One of the most common reasons for a valve to keep running continuously is the accumulation of debris in the diaphragm, which prevents the valve from closing. This video will teach you how to clean the diaphragm on your valve.
The most common reason for a valve to remain on, or weep, is debris. New installations without proper flushing, recent mainline repair, or well water can cause debris to flow into the valve and get caught between the diaphragm and the seat.
It's also possible that there is debris in the valve, which is causing the diaphragm of the valve to remain open.
Issue: A tear in the internal part called the diaphragm would cause the valve not to close.
Solution: Dissaasemble the valve and inspect the internal parts.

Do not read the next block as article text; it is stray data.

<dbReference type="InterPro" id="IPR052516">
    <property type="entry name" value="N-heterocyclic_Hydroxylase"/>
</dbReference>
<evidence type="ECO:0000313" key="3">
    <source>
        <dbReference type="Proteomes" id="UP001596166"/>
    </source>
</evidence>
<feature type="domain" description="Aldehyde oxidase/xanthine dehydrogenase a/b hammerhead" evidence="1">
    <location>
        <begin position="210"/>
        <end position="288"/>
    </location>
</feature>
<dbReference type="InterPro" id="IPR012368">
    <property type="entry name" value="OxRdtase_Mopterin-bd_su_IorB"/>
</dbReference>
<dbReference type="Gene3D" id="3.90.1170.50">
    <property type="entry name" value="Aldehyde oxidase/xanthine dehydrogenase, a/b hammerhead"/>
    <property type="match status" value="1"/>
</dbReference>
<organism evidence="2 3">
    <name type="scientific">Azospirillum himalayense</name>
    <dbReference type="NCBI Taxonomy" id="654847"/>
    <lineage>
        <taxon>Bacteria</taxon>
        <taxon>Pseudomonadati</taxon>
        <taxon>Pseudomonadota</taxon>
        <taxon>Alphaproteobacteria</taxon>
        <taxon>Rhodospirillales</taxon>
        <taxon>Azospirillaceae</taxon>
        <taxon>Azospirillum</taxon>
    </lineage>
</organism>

It's possible your valves have been opened manually. You'll need to locate your valve box(s) and turn the solenoid(s) clockwise until snug. The solenoid is located on the top of the valve and looks like a cylinder with two wires protruding out of it.
Hunter valves require at least 20 PSI to close.
24 VAC solenoid
Issue: The bleed screw on the top of the valve might be loose or open.
Solution: Handtighten the bleed screw.
Issue: The valve is installed backward, which would be the opposite of the necessary flow direction.
Solution: Reinstall the valve. The arrow on the valve should be directed toward the sprinkler heads in the correct flow direction.